Company Blog

Chimneys are NOT for the birds!

Keep these guys out of your chimney with a chimney cap!

The Daffodils and Judas Trees (also known as “love tree”) have popped; Azaleas are peeking out; soon the Dogwoods will bloom and Spring will be in full swing.   For those who have been using their fireplace or stove in the fall and winter, now, after you shut things down for the warm weather, is an excellent time to schedule the necessary regular maintenance.  And it’s almost too late (but not quite) to get that other necessary item, especially if you don’t want unwanted house guests this summer:   the chimney cap.

Remember:  if the chimney swifts take up residence, we cannot legally evict them.  They are protected and must be allowed to complete the nesting process over the summer.  We will not be able to put on a chimney cap until the nesting process is complete.

What is a chimney cap?

The chimney cap sits atop the chimney. Generally made with stainless steel or copper, it serves a few different purposes, not the least of which is keeping birds out of your chimney.   Examples of chimney caps can be seen at

Birds return to our region every spring looking for a safe place to raise the next generation.   The interior of your chimney is as good a place as any and better than some.  However, it can cause some serious health hazards for you.

  • A blocked chimney is a broken chimney
    • The function of the chimney is to allow smoke and other toxic gases created by burning a fire to escape the home. If an animal builds a nest that blocks the chimney, the function of the structure is suddenly lost.  With the path of the fumes blocked by the animal and debris, the poisonous gases have no option except to flow back in your home. The debris can also catch fire and can lead to a damaging chimney fire.  You will most likely want to avoid nests in the chimney between now and next burning season.
  • Hidden dangers
    • Smoke produced by fire contains a wide range of dangerous chemicals; you may know something about  the two deadliest.
      • Carbon monoxide is an invisible, tasteless, odorless gas produced during combustion, or any type of fuel (wood, coal, kerosene and gas). If carbon monoxide cannot escape through the chimney because of a bird and its nest, the gas can enter and build up inside the home.  This can result in death and/or other harmful side-effects.
      • Creosote is another harmful chemical that results from burning fires. This tarlike substance is suspended in the smoke that exits the chimney as a by-product of burning fires and clings to nearly everything as it cools. If smoke spills back into your home due to a chimney obstruction, it will likely make a mess and you may inadvertently inhale it.   It could cause health problems.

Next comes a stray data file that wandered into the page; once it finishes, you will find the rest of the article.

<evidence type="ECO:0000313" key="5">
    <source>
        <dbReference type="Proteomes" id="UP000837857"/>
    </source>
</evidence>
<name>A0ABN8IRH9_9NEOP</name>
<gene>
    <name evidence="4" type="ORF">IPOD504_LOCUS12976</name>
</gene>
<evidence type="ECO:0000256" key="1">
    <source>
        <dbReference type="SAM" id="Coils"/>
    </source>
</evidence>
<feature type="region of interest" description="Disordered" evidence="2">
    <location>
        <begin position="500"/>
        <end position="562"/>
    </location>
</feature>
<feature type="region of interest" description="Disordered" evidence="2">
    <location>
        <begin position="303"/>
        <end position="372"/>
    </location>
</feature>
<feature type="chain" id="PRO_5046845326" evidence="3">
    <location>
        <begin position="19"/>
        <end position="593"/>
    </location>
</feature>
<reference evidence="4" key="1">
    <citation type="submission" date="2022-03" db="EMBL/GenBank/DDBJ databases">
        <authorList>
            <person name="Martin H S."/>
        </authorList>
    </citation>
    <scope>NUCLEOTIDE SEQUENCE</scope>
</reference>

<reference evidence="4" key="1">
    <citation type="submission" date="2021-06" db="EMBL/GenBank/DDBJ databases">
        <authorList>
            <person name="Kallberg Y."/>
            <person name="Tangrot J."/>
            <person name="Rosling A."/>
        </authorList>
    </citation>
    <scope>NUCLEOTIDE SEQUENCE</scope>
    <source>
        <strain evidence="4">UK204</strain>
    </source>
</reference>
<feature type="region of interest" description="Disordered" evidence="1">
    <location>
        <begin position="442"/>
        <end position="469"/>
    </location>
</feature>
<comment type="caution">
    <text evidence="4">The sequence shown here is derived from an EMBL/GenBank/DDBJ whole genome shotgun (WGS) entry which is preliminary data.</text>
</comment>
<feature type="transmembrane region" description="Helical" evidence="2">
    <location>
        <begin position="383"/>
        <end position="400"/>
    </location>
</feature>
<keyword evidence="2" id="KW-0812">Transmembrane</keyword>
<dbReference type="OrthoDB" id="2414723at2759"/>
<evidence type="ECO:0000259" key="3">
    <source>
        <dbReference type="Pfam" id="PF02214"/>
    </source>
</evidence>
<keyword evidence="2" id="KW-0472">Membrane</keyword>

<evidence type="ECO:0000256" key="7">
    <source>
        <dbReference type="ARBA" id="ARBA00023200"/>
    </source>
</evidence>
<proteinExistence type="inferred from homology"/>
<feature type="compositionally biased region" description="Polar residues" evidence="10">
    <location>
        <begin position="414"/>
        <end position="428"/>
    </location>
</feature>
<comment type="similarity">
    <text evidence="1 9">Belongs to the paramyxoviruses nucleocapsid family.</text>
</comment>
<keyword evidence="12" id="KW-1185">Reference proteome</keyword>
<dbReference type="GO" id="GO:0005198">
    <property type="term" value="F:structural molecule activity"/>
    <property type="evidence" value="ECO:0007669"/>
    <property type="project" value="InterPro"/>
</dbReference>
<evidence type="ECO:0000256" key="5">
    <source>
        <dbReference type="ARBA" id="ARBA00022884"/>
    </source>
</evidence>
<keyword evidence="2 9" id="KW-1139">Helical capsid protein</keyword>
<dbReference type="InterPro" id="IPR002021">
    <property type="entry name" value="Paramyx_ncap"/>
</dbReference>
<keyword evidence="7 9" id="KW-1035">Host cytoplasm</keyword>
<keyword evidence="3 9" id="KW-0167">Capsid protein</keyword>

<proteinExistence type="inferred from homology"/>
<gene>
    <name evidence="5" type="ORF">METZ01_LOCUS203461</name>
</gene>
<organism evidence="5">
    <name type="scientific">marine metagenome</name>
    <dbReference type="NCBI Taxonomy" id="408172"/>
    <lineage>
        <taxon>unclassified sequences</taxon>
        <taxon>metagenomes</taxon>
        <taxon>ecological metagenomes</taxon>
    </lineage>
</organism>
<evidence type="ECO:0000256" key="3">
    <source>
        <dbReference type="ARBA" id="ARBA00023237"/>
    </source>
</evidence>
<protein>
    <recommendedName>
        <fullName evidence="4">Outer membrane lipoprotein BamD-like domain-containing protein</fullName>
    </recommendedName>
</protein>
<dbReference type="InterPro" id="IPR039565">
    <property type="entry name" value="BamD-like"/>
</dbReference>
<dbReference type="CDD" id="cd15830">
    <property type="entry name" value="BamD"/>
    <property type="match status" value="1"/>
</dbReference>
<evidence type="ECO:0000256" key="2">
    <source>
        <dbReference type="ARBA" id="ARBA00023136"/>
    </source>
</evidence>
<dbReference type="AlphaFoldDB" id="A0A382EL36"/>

All things considered, keeping birds (and the possible nesting messes) out of your chimney is in the best interest of you and your family’s health.

Hurry before it’s too late for this summer and install a chimney cap that can keep birds out.  This very sensible option is a very effective solution for blocking bird (and other varmint) access to your chimney.  If you live in upstate South Carolina, contact Blue Sky Chimney Sweeps today to discuss capping options.


Two for One!

OK folks, the most common question we were asked at the Greenville, SC, Home & Garden Show at the TD Convention Center just last month was:

“I’ve got birds in my chimney. When is a good time to have my chimney capped to keep those birds out next year?”

We’ve talked about this before, but it’s such a common question that it’s worth discussing again. I’m going to expand on it here today — with a little bit of a different spit.

The Good News

The birds are getting ready to leave and go South for the winter. October is a GREAT time to address this issue! Do it NOW and you won’t have to try and remember in March or April, only to realize that the birds have already taken up residence for another summer. Learn more about the life cycle of chimney swifts here.

The Better News

You can “kill two birds with one stone” (pardon the pun here). If you choose a full-coverage, stainless steel chimney cap with an animal guard AND a lid that extends out past the sides of your chimney, you will be keeping out the birds AND protecting your chimney from water intrusion. While a single flue cap will keep out the pesky chimney swifts and other critters and the messes they make, it will not provide much protection against water seeping through the crown wash (the sloped part at the top of your chimney). Birds are noisy, messy pests, but water intrusion is a silent threat to your chimney. Excessive water entry into a chimney encourages damaging mold, mildew, and moss growth on your chimney exterior, and can lead to premature deterioration of the structure. Plus, lots of chimneys stink, but wet chimneys always smell worse.


image of water stained chimney image of chimney with multi flue cap image of chimney with a custom cap

Want to know more about how water can negatively affect your masonry chimney? Click here. To learn more about how those of us at Blue Sky Chimney Sweeps|Bless Your Hearth can help you protect your chimney from birds and water entry, click here.